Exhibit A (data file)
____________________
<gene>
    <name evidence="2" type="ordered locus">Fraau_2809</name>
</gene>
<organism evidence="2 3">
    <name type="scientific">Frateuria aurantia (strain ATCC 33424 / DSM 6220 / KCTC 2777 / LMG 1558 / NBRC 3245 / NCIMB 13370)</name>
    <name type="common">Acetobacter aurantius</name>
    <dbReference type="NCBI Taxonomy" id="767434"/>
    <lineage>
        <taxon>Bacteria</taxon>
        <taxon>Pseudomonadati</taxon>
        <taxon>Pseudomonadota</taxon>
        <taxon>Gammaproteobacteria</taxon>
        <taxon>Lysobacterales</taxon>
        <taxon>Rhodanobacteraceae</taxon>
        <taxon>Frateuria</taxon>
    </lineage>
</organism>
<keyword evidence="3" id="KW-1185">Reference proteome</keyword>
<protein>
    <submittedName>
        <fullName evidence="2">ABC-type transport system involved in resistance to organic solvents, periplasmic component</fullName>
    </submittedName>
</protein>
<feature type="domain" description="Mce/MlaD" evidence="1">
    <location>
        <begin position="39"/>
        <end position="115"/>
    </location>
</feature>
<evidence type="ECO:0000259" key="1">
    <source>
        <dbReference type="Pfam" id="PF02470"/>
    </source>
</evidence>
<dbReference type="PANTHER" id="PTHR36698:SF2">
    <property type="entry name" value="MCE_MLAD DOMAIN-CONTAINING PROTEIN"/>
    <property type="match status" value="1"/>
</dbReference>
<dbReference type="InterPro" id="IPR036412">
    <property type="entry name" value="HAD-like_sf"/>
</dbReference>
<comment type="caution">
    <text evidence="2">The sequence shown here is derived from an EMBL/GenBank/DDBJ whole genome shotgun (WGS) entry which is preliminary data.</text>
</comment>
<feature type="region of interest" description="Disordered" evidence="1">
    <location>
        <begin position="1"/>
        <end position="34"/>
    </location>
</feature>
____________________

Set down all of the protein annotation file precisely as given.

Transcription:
<gene>
    <name evidence="2" type="ordered locus">Fraau_2809</name>
</gene>
<organism evidence="2 3">
    <name type="scientific">Frateuria aurantia (strain ATCC 33424 / DSM 6220 / KCTC 2777 / LMG 1558 / NBRC 3245 / NCIMB 13370)</name>
    <name type="common">Acetobacter aurantius</name>
    <dbReference type="NCBI Taxonomy" id="767434"/>
    <lineage>
        <taxon>Bacteria</taxon>
        <taxon>Pseudomonadati</taxon>
        <taxon>Pseudomonadota</taxon>
        <taxon>Gammaproteobacteria</taxon>
        <taxon>Lysobacterales</taxon>
        <taxon>Rhodanobacteraceae</taxon>
        <taxon>Frateuria</taxon>
    </lineage>
</organism>
<keyword evidence="3" id="KW-1185">Reference proteome</keyword>
<protein>
    <submittedName>
        <fullName evidence="2">ABC-type transport system involved in resistance to organic solvents, periplasmic component</fullName>
    </submittedName>
</protein>
<feature type="domain" description="Mce/MlaD" evidence="1">
    <location>
        <begin position="39"/>
        <end position="115"/>
    </location>
</feature>
<evidence type="ECO:0000259" key="1">
    <source>
        <dbReference type="Pfam" id="PF02470"/>
    </source>
</evidence>
<dbReference type="PANTHER" id="PTHR36698:SF2">
    <property type="entry name" value="MCE_MLAD DOMAIN-CONTAINING PROTEIN"/>
    <property type="match status" value="1"/>
</dbReference>
<dbReference type="InterPro" id="IPR036412">
    <property type="entry name" value="HAD-like_sf"/>
</dbReference>
<comment type="caution">
    <text evidence="2">The sequence shown here is derived from an EMBL/GenBank/DDBJ whole genome shotgun (WGS) entry which is preliminary data.</text>
</comment>
<feature type="region of interest" description="Disordered" evidence="1">
    <location>
        <begin position="1"/>
        <end position="34"/>
    </location>
</feature>